Otis Gibbs has a gritty vocal style that seems to automatically give his music an air of authenticity. Like Steve Earle or Tom Waits, this gives the impression of a man who carved his songs from hard-lived experience. The folk-country arrangements, from twangy steel guitars to backwoods mandolins, deepen these impressions on One Day Our Whispers. But Gibbs, like Earle, isn't just a good old boy, and has a thing or two to say about the world we all live in. "I Wanna Change It" gives a good impression -- at first glance -- of some rootsy, good-time love song with the refrain "I wanna change it with you." But the "you" of the song is the listener, and Gibbs' song finally ends up as a rustic, post-millennium version of "I'd Like to Teach the World to Sing." "The Peoples Day" makes this connection even more obvious with allusions to Big Bill Hayward, Mother Jones, and Sacco & Vanzetti, leading one to realize that Gibbs' real roots lie with Woody Guthrie, early Bob Dylan, and Nebraska-era Springsteen. Like Guthrie, though, Gibbs isn't just a pamphleteer, and he's perfectly capable of writing catchy throwaways like "Daughter of a Truck Drivin Man" and fine story-songs like "Get Me Out of Detroit." With a deep roots sound, One Day Our Whispers may end up in the country section of the local record store, but that's just because there's no category called socially conscious folk.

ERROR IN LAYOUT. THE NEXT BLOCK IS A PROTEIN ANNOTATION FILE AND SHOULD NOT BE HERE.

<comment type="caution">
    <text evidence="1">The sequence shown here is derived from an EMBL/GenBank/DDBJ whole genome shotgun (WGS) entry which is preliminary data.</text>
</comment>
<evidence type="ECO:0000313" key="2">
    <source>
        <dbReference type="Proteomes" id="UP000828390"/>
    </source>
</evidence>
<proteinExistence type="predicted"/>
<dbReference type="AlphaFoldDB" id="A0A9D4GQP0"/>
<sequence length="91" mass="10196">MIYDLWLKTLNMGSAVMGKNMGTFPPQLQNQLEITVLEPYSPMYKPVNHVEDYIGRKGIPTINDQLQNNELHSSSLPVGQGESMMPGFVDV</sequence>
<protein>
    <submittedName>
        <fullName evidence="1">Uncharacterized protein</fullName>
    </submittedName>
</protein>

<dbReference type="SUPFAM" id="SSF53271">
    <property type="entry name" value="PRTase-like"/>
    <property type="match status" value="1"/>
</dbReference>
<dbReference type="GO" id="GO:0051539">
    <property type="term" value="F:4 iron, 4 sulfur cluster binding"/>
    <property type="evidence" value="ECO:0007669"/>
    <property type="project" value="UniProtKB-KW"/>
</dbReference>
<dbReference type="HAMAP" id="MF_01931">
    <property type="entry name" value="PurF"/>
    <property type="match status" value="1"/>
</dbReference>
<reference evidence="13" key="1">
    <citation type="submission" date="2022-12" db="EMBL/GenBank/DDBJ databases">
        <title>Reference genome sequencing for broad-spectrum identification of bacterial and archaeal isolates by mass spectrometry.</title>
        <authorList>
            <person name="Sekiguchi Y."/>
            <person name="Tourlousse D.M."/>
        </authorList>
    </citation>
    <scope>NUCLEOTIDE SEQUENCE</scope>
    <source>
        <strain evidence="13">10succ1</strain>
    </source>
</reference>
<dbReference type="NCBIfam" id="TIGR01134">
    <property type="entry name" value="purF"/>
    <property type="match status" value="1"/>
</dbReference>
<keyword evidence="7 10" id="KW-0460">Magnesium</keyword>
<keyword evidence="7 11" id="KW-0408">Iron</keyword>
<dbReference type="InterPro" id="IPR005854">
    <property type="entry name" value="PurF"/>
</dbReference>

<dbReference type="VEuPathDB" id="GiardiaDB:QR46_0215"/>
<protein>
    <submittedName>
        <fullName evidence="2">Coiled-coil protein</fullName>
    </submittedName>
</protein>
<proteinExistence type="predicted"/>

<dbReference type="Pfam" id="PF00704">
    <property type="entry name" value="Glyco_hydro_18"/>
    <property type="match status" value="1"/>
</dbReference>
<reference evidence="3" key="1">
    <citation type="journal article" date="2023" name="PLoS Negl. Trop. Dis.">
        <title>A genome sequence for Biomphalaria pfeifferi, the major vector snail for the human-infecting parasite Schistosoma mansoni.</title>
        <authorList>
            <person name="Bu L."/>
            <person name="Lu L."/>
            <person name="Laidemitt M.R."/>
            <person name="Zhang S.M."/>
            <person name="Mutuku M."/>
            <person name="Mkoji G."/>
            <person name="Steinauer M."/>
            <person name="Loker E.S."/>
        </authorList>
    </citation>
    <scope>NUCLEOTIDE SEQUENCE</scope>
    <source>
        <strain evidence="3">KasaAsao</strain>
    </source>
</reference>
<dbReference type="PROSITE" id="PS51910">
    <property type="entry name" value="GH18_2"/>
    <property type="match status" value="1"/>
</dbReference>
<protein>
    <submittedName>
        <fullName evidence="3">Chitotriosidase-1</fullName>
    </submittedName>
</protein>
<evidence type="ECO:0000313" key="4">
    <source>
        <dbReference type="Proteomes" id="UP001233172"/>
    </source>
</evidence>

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AllMusic Review by Ronnie D. Lankford, Jr.